Australian sports give backing to online in-play betting

Australian sports give backing to online in-play betting

Wednesday, December 2, 2015 Totally Gaming
Major sports have suggested match-fixing is less likely if in-play becomes regulated

Australia’s major sports have called for an end to the prohibition of online in-play betting in order to preserve the integrity of their events.

In deposition to the government review, ‘Impact of Illegal Offshore Wagering’, the Coalition of Major Professional and Participation Sports (COMPPS) said the Interactive Gambling Act (IGA) created “anachronistic” in-play restrictions that have created an “integrity blind spot” in which match-fixers can flourish.

At present, companies that operate legally in Australia cannot offer in-play betting via the internet, meaning customers are forced to take part via telephone or retail channels. While companies do offer products that work around this law, such as William Hill’s Click to Call, which was recently ruled legal, critics would suggest that it is still easier for punters to bet in-play via illegal and unregulated offshore online operators.

COMPPS, whose seven members include the national bodies for Australian rules football, cricket, football, netball, rugby league, rugby union and tennis, said that the current situation “poses a relatively higher risk” to match integrity than if regulated operators could control some of the betting action currently headed outside the country.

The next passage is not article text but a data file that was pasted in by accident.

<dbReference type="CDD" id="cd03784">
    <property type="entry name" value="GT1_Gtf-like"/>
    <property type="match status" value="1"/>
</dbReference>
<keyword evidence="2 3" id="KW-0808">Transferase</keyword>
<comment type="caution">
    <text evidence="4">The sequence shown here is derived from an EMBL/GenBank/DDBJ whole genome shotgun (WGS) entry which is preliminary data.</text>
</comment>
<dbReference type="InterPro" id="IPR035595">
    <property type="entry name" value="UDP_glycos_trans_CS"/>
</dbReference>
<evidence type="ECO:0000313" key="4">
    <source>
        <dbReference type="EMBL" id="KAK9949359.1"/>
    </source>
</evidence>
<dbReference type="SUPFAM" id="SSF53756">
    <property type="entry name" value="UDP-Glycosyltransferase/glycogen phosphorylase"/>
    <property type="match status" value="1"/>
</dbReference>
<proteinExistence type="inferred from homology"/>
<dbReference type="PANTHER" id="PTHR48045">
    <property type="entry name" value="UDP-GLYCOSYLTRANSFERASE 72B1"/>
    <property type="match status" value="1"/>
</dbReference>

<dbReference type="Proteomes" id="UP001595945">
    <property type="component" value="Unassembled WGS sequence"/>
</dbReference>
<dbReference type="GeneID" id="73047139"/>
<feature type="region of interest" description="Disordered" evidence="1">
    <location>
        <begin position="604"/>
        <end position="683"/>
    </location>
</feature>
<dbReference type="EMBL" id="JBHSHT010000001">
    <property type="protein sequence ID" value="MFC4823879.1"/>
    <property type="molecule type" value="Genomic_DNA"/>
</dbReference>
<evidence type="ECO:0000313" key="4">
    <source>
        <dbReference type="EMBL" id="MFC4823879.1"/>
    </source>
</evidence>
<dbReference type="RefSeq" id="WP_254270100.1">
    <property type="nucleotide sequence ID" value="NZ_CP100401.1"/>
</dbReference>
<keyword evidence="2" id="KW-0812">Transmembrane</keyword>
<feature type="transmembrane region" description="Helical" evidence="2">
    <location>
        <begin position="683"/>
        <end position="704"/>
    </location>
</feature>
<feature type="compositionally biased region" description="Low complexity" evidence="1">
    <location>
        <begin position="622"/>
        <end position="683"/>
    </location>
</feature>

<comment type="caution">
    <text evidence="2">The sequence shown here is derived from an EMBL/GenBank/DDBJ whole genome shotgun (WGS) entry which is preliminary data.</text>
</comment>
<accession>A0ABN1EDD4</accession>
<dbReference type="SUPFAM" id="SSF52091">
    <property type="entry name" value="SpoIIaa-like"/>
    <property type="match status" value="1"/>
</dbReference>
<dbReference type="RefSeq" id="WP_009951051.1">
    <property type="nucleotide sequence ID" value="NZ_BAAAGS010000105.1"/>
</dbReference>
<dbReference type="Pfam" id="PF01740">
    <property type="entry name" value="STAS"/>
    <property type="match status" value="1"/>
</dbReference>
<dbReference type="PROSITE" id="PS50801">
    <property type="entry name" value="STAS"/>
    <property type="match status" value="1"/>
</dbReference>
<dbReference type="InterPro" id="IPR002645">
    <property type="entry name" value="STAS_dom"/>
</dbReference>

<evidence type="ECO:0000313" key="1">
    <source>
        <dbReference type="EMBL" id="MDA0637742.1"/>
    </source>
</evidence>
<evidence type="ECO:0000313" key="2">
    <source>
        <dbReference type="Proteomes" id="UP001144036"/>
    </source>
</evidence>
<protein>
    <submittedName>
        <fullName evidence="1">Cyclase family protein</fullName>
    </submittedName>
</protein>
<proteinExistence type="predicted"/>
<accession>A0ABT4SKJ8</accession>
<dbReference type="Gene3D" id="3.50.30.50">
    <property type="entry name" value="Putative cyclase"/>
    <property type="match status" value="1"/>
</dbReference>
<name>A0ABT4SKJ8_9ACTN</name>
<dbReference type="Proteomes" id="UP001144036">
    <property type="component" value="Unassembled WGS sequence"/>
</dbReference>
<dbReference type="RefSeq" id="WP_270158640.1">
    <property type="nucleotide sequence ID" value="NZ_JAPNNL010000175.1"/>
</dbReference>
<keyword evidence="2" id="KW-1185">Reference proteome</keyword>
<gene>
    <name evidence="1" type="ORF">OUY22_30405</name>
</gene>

While COMPPS has taken a line supported by the Australian Wagering Council trade group and sports integrity unit ESSA, not every submission to the committee has been in agreement with the opening up of the in-play market. 

Australia’s racing industry argued its submission that allowing online in-play wagering on sports could cost racing AUS$10m (€6.9m/$7.3m) per year. The Australian Hotels Association, whose members include pubs with betting outlets, has also urged the panel to maintain the status quo.

COMPPS’ members have been criticised by Senator Nick Xenophon, a prominent gambling opponent.

“I can’t believe the greed of our sporting codes when it comes to gambling,” he told reporters. “It’s not enough for them to get billions of dollars in revenue from various broadcasting rights, but they now are getting many tens of millions of dollars from online gambling companies.”

The ‘Impact of Illegal Offshore Wagering’ report is due to be published on December 18.


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